Matthew Vaughn was unstoppable when he started his directorial career. He began it with Layer Cake, which saw our future James Bond, Daniel Craig, leading the way. He next brought out one of the more underrated future cult classics in Stardust (if you haven’t seen it, please do), starring Superman (Henry Cavill) and Daredevil (Charlie Cox). Then Vaughn completed his triangle of success with Kick-Ass, an off-beat superhero film that introduced the world to a very rated R amount of content that showed the brutality of being a real world superhero. It was funny as well. In short, all of this equals out to a talented writer and director that knows how to make exciting moments and memorable characters in movies.
The latter in Vaughn’s trio of films has moved to 4K as of this past Tuesday. Is it worth revisiting the violent world of Kick-Ass again in 4K HDR? Most definitely, especially if you haven’t purchased it yet.
Dave Lizewski (Taylor-Johnson) is an ordinary teenager who goes unnoticed in high school until he takes a chance to “do something” and dons a mask and becomes “Kick-Ass” to fight real-life crime. Bruised and beaten and without any real super powers, he is saved by a father-daughter duo (Cage as “Big Daddy,” Moretz as “Hit-Girl”) who know all the right moves and have a vendetta against a vicious crime lord, D’Amico (Mark Strong). After a fiery internet storm of publicity for Kick-Ass, D’Amico wants to meet the masked man, and his son (Christopher Mintz-Plasse) dons a costume of his own and becomes “Red Mist” to befriend him and get in his father’s good graces. The story comes to a head when D’Amico succeeds in luring the crime fighters to his home and ass-kicking destruction ensues.
Kick-Ass is a bold film that was created during a time in the movie industry when superhero films were just starting to catch on. In other words, it came in at the right time before expectations were set on how these films were structured and how they flowed. Sure heroes and villains, in non-rated R films, would get beaten up a little, but not quite to the point where they looked like they could die if they lost one more drop of blood. Kick-Ass set a fork in the road for superhero films that probably helped paved the way for movies like Dead Pool. I know Ryan Reynolds helped with that, but Kick-Ass certainly proved rated R superhero films could be profitable.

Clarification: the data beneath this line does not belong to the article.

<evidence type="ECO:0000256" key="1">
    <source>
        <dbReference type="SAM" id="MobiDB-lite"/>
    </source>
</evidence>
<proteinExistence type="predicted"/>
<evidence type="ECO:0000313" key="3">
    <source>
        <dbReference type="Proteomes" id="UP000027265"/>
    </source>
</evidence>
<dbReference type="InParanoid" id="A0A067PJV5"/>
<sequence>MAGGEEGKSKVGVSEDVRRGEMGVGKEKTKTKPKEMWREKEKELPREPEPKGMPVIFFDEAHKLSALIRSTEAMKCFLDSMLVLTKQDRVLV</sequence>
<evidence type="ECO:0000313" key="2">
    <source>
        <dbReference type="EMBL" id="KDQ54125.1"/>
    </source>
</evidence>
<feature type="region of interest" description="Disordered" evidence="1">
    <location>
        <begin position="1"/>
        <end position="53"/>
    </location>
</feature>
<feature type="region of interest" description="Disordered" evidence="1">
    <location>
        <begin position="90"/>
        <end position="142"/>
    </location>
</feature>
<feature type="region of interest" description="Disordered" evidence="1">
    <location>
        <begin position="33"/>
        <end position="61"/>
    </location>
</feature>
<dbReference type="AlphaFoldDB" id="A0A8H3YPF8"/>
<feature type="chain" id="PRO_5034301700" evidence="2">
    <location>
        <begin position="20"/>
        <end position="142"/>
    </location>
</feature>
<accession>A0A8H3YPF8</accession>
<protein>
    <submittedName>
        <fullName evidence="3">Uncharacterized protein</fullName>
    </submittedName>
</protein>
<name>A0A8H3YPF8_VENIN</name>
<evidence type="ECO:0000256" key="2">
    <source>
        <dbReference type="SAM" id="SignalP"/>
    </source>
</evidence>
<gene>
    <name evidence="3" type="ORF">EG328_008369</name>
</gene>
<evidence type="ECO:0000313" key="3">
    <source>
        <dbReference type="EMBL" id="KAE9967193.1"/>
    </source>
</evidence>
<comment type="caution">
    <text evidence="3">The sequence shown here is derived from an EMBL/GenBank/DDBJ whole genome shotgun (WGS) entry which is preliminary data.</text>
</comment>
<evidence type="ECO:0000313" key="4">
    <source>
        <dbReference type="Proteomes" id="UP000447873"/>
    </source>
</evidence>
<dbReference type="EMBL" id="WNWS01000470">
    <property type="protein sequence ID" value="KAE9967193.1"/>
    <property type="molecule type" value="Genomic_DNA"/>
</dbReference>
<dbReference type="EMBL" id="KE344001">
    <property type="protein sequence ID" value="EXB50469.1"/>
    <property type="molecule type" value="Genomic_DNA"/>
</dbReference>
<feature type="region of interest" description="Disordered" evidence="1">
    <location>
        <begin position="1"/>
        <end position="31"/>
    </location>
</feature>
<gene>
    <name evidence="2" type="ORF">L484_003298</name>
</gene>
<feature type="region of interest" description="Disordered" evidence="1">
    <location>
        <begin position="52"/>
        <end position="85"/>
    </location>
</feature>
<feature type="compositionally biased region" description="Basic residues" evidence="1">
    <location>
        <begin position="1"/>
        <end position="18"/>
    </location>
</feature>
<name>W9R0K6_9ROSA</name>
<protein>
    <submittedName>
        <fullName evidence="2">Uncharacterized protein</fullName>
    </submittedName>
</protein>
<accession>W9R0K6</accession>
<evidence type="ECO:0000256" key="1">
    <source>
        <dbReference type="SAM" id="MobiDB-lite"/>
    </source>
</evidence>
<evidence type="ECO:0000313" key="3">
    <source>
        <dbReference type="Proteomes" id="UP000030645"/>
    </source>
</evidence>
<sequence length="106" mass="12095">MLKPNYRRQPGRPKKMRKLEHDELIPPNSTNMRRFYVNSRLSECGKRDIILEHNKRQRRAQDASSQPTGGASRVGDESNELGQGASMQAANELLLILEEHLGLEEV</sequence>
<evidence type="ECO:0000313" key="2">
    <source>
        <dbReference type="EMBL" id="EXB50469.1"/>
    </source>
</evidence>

That said, Kick-Ass was bold because it was overly violent, unapologetic and very rated R. For those always wondering how a superhero could survive getting beaten over and over again, this film answered that question and gave us a real perspective of the fantasy job. From the first knife stab to Kick-Ass’ stomach, to Mark Black’s Frank D’Amico’s brutal fight with Hit-Girl, Vaughn didn’t pull punches (no pun intended). I think Vaughn also showed off his director chops and what would be a plan for two future films to come after Kick-Ass, which were X-Men: First Class and Kingsman (truly the best of both worlds that combine into a Kick-Ass premise — pun intended).
If you’re not familiar with the film, it’s about a kid named Dave (Aaron Tayor-Johnson), who is inspired to become a superhero to help better humanity in some way, shape or form. He becomes the larger-than-life Kick-Ass, who starts off his superhero career by stopping a mugging outside of a fast food joint, which ends up going viral on YouTube, thus propelling his person into a legend. Once viral, Dave continues his persona and ends up getting mixed up in the dealings of a major drug dealer in his city named Frank D’Amico. He also ends up crossing paths with incredibly well-trained superheroes named Big Daddy (Nicholas Cage) and Hit-Girl (Chloë Grace Moretz). The latter have a vengeful purpose in killing drug dealer Frank D’Amico (Mark Strong), which would put to rest the murder of Daddy’s wife and Hit-Girl’s mom.